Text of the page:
The defendants were accused of giving "inexact, incomplete and contradictory information" about whether small tremors felt by L'Aquila residents in the weeks and months before the April 6, 2009, quake should have been grounds for a warning.
The 6.3-magnitude temblor killed 308 people in and around the medieval town and forced survivors to live in tent camps for months.
Many much smaller tremors had rattled the area in the previous months, causing frightened people to wonder if they should evacuate.
"I consider myself innocent before God and men," said another convicted defendant, Bernardo De Bernardinis, a former official of the national Civil Protection Agency.
Prosecutors had sought convictions and four-year sentences during the trial. They argued that the L'Aquila disaster was tantamount to "monumental negligence," and cited the devastation wrought in 2005 when levees failed to protect New Orleans during Hurricane Katrina.
Relatives of some who perished in the 2009 quake said justice had been done. Ilaria Carosi, sister of one of the victims, told Italian state TV that public officials must be held responsible "for taking their job lightly."
The world's largest multidisciplinary science society, the American Association for the Advancement of Science, condemned the charges, verdict and sentencing as a complete misunderstanding about the science behind earthquake probabilities.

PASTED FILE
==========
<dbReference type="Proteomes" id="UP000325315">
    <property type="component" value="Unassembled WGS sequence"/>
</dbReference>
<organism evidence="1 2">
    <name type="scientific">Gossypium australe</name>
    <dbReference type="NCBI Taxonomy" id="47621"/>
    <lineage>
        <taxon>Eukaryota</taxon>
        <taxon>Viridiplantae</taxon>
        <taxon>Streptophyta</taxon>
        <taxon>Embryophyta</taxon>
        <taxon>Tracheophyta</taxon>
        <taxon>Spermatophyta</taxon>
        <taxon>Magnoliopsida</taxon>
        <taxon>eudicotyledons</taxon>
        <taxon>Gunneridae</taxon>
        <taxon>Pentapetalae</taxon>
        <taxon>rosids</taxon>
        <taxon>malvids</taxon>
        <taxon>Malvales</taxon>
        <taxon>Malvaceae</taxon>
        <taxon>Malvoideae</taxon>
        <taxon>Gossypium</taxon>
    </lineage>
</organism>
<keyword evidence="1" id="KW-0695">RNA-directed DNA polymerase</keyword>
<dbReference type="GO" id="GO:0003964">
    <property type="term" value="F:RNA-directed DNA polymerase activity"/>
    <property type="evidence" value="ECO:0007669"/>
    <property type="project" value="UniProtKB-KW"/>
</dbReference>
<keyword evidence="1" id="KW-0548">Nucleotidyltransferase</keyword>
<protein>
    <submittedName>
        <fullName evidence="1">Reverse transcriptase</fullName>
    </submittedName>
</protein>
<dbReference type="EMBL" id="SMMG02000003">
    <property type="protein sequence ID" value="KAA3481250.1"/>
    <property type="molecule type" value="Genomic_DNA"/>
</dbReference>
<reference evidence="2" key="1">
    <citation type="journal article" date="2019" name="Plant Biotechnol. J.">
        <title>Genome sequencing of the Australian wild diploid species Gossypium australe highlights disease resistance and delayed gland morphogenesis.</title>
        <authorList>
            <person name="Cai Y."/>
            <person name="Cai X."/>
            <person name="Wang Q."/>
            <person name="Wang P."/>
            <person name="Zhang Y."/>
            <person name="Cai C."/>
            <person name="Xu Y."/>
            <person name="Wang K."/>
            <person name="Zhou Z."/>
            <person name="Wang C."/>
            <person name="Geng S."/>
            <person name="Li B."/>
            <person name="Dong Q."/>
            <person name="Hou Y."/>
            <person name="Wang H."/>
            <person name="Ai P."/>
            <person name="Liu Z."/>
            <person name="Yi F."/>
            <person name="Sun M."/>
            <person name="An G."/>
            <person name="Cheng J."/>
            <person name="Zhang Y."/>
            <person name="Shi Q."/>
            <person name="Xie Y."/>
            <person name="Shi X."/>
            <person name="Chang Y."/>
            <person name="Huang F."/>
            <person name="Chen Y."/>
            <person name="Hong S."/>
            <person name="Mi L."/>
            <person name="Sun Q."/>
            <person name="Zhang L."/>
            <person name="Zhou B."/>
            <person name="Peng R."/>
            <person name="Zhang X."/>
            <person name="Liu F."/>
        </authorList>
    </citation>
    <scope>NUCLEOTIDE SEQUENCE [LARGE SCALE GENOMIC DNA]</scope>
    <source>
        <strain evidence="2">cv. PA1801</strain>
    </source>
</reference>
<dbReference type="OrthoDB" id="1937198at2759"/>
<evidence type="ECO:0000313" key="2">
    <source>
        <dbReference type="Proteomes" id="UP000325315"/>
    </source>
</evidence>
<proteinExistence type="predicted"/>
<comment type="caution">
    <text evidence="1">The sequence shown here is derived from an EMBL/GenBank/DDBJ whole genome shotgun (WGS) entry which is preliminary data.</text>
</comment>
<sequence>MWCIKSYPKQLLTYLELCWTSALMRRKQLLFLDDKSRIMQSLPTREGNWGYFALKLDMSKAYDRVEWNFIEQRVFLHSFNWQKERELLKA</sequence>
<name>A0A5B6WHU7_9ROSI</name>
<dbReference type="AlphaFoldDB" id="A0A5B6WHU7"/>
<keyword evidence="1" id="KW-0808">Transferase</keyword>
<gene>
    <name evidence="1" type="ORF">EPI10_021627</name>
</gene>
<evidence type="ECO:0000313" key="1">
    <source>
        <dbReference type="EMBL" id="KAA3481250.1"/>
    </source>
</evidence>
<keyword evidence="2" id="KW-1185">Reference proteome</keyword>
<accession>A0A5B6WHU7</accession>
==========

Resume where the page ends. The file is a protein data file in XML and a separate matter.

There are swarms of seismic activity regularly in Italy and most do not end up causing dangerous earthquakes, said geologist Brooks Hanson, deputy editor of the organization's Science magazine. He said that if seismologists had to warn of a quake with every series of tremors, there would be too many false alarms and panic.
"With earthquakes we just don't know," Hanson said Monday. "We just don't know how a swarm will proceed."
Quake scientist Maria Beatrice Magnani, who followed the trial closely and knows the defendants professionally, called the outcome "pretty shocking."